Emily C. Wolfson, a gadfly and educational watchdog who advocated for Baltimore County public schools for more than 50 years and was also a Liberty Road-area activist, died Aug. 2 at her Randallstown home. She was 89.
Mrs. Wolfson took her own life, said her daughter-in-law, Mary Catherine Wolfson of Granite.
"Emily was one of those matriarchs we have in Baltimore County who always had an opinion and was mostly right," said Baltimore County Executive Kevin Kamenetz.
"She always cared where things could go. She wasn't a naysayer and always saw the glass half-full and wondered why we couldn't fill it to the top," he said.
"Emily was a tremendous advocate for better schools. She had no other interest except having a better school system," said Robert Y. Dubel, who headed Baltimore County public schools for 16 years until retiring in 1992.
"She was feisty but in a very reasonable way. She always made a very reasoned argument," said Dr. Dubel. "I was very, very fond of Emily. She was a dear lady."
The daughter of a furniture manufacturers' representative and a homemaker, Emily Corney was born and raised in Brooklyn, N.Y., where she graduated in 1939 from Erasmus Hall High School.
She attended Brooklyn College for several years and moved with her family in 1941 to a home on Carlisle Avenue in Ashburton, after her father established Alan Upholstery on South Hanover Street.
In 1947, she married Myron Leonard Wolfson, a decorated World War II veteran and a lawyer, and for several years, she worked as a secretary for a Baltimore insurance company.
A decade later, the couple settled into their Randallstown home, and by the early 1960s, their two children began attending the recently opened Church Lane Elementary School.
Mrs. Wolfson's springboard into educational activism began with the PTA in those years, and her advocacy for Baltimore County school children remained the focus of her life to within 10 days of her death.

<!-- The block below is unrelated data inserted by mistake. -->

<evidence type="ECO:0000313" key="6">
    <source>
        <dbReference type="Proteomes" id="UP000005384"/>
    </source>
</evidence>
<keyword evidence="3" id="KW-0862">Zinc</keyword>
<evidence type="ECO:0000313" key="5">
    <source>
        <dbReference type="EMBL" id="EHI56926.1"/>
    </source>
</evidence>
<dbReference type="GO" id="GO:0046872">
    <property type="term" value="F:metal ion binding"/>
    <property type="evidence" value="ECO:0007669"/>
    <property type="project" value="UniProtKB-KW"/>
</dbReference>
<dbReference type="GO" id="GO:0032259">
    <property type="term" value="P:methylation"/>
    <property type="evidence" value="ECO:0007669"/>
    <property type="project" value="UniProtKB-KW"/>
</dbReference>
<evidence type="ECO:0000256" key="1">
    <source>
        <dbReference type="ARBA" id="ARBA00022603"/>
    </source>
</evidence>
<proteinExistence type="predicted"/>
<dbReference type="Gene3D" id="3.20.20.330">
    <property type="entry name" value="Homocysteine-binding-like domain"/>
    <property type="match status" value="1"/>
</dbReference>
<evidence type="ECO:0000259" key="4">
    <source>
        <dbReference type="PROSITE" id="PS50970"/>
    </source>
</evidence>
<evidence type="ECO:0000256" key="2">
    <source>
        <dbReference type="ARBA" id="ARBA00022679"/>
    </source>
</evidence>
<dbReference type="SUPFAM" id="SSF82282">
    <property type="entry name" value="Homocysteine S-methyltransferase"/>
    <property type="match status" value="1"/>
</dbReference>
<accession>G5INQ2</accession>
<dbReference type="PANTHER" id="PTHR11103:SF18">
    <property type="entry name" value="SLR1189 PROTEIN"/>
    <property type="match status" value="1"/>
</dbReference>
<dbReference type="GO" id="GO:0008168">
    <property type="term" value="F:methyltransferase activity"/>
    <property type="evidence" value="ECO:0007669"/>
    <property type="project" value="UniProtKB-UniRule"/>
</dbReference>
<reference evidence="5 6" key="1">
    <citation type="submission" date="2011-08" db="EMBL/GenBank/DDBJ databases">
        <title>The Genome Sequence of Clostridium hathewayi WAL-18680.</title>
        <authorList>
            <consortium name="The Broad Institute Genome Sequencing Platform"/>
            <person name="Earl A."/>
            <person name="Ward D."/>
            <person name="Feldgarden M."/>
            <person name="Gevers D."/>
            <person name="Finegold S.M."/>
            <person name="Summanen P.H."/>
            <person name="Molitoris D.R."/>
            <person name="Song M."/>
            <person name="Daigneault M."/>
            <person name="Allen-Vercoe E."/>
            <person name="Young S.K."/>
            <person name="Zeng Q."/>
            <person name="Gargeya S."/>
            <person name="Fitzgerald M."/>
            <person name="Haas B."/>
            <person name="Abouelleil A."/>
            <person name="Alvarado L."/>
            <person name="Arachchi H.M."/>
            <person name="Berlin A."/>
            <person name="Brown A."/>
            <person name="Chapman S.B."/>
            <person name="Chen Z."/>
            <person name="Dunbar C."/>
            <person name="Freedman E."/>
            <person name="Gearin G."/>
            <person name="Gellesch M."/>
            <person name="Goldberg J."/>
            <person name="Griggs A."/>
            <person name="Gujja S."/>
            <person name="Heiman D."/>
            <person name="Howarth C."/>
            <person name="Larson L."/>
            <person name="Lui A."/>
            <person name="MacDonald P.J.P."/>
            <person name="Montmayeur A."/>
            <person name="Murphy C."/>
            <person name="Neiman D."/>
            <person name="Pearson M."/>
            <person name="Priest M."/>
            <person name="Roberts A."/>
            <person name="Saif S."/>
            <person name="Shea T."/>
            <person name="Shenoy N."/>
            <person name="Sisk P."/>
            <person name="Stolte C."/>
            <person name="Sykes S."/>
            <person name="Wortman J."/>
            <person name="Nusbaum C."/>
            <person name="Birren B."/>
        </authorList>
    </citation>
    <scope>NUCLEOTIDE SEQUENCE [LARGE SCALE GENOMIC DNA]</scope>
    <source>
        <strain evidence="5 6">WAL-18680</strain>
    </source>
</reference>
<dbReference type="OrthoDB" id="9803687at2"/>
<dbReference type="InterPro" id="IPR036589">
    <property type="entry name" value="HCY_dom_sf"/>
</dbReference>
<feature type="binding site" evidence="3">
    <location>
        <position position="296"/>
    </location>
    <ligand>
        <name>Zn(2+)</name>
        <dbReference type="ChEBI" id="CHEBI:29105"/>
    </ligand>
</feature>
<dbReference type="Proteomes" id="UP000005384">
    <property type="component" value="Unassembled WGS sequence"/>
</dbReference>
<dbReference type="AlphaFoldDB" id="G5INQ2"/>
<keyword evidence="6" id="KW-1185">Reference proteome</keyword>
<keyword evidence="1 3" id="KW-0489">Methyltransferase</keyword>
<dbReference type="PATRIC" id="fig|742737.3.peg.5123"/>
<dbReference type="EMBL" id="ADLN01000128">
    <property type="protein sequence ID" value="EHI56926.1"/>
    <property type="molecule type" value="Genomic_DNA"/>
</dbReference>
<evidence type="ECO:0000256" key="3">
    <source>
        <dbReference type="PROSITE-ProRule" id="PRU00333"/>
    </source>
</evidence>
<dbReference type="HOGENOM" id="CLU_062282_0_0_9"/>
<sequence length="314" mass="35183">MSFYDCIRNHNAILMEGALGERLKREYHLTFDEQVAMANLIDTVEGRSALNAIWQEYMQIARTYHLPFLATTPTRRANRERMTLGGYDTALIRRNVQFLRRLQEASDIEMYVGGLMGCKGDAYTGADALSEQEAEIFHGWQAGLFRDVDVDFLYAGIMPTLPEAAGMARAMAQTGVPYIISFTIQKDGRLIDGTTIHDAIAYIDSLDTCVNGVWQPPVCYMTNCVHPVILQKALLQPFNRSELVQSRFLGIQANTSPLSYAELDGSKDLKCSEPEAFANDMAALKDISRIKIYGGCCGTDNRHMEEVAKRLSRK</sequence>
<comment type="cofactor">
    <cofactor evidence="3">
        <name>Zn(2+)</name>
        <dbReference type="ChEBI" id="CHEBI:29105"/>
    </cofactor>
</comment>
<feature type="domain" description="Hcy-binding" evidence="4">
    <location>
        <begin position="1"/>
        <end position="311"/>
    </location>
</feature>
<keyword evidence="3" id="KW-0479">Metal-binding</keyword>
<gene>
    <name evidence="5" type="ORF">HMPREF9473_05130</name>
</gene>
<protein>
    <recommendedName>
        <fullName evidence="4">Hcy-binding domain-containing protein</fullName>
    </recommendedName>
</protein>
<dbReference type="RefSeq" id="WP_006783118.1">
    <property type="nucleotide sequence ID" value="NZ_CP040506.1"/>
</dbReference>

"She called me up on my cell phone less than a month ago. I was in Washington and she was excited and all in a dither about something," said Mike Bowler, a retired Baltimore Sun education reporter who now serves on the Baltimore County school board.
"She said she had found out that middle school parents were having to buy gym uniforms for their kids. When I asked about this, she said she had visited all the schools and that was the case," said Mr. Bowler. "Emily then said, 'You have to do something about this.'"
No issue was too complicated or controversial to escape Mrs. Wolfson's advocacy. She worked for the elimination of corporal punishment or paddling in county schools, which ended the practice in 1970.
She pushed for a pre-kindergarten program, which came to fruition in the 1980s and resulted in the establishment of the county's Office of Early Childhood Education, and all-day kindergarten. She also gave a voice to disadvantaged students.
"It was amazing that after all these years that her kids were out of school, she continued her work. Her advocacy was universal and it was for all children in the county. She cared about African-American and disadvantaged children. She believed in inclusiveness," said Mr. Bowler.
"Emily was very civil rights-oriented and at a time when county schools needed to be," he said. "She was an activist in the right kind of way and remained in there and worked hard for the rest of her life."
In a 1995 interview with The Baltimore Sun, Mrs. Wolfson was sanguine about how the system had worked.
"We had a system that served our dominant population well," she said. "I don't know how well our system served the disadvantaged in the past."
"When you live in Sparks, it's very difficult to understand Woodmoor Elementary School and its students and their needs," said Mrs. Wolfson, who pointed out the geographic disparity between the largely rural Sparks and the urbanized Woodmoor inside the Beltway.
Shelly Weinstein, a former Pikesville activist who now lives in Bethesda, worked alongside Mrs. Wolfson from the early days when they founded Citizens for Better Education.
"Emily never let up. She was always at the forefront and stayed with it. She kept the pressure up. At a reunion luncheon several years ago, I told her that she had been a one-woman force in bringing modernity to the school system," recalled Mrs. Weinstein.
Mrs. Weinstein described her as a "true citizen activist."
"I'm sure at times she drove the school board members and the superintendent bonkers," said Mr. Bowler.
In a 1977 interview with The Baltimore Sun, she described her feelings of the then-board.
"I think they're well-meaning people. I think they all give of their time unselfishly and interestedly enough. No one has been derelict in his duty with regard to attending meetings. They're very diligent. But I think they reflect the conservatism of Baltimore County," she said. "What they do not reflect is the more liberal segment of the society."